AUSTIN (AP) — The Texas House made it easier for its members to place panic buttons in their Capitol offices on Wednesday, a day after a heated confrontation involving gun rights activists and a Democratic lawmaker.
The rule, unanimously approved as part of a routine House administration plan, directs the Department of Public Safety to ensure that each House member could request a panic button that “alerts the department in the case of emergency.”
The newly adopted rule also provides lawmakers more time and greater flexibility for reimbursing the state for the cost of the panic button, and gives representatives more discretion about who can enter — and who can be asked to leave — their offices.
San Antonio Democratic Rep. Trey Martinez Fischer, who sponsored the amendment, suggested while speaking on the House floor Wednesday that some representatives already had office panic buttons. But in a subsequent interview, he directed questions to DPS, where spokesman Tom Vinger had no comment.
The measure followed a heated exchange between members of a pro-gun group and Rep. Poncho Nevarez, a Democrat from Eagle Pass.
An online video of the incident shows Nevarez asking the group to leave his office while being called a “tyrant to the Constitution” for not supporting a bill to overturn Teas’ longstanding ban against the open-carry of handguns.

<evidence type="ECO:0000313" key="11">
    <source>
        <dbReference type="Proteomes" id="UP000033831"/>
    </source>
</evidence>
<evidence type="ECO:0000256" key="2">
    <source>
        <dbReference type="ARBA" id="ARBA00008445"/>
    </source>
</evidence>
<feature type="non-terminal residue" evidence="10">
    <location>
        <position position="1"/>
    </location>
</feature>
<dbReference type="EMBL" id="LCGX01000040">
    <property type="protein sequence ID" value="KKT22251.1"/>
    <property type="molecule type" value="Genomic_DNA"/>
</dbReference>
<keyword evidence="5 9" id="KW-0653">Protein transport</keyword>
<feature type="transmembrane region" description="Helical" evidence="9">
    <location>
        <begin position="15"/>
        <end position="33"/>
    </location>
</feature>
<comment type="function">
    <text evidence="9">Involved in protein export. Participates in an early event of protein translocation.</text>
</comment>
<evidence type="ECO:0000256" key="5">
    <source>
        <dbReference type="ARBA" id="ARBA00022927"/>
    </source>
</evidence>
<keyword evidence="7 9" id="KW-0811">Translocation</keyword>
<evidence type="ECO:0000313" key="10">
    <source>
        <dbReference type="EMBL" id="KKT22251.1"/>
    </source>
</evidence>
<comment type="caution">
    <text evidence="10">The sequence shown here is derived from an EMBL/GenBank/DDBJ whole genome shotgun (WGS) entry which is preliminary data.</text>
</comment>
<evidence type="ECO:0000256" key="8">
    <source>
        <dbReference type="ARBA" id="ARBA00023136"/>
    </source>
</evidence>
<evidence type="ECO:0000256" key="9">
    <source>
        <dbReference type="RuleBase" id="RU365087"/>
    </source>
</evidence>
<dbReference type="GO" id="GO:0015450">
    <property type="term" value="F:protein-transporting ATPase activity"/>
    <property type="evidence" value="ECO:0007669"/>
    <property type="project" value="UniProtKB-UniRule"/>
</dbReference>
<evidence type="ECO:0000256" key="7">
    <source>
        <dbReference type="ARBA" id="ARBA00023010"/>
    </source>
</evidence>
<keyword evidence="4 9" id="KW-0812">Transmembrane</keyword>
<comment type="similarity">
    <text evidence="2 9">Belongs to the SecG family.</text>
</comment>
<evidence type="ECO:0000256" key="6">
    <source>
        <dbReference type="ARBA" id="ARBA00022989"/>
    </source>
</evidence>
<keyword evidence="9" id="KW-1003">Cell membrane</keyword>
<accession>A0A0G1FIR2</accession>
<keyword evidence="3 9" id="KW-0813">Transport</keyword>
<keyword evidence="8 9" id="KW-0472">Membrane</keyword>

In the clip, posted by a gun rights activist, Nevarez is heard saying he will call security and seen having trouble closing his door on the group. The confrontation occurred in Nevarez’s office on Tuesday, when the Texas Legislature opened its 140-day session.
“I bet I own more guns than all those people who came in the office put together,” Nevarez told KXAN. “I mean, I have a lot of weapons. I have a shooting range on my place. So I don’t think they really did their homework with the person they came to accuse of not being a Second Amendment supporter.”
“Yesterday called into question whether a member could ask someone to leave when a member felt a situation was becoming a little bit out of control,” Martinez Fischer said Wednesday on the House floor. “We don’t necessarily agree on every issue, but I know we care about each other.”
The rule takes immediate effect. Because it only affects House policy, neither the Senate’s nor the governor’s approval is required.
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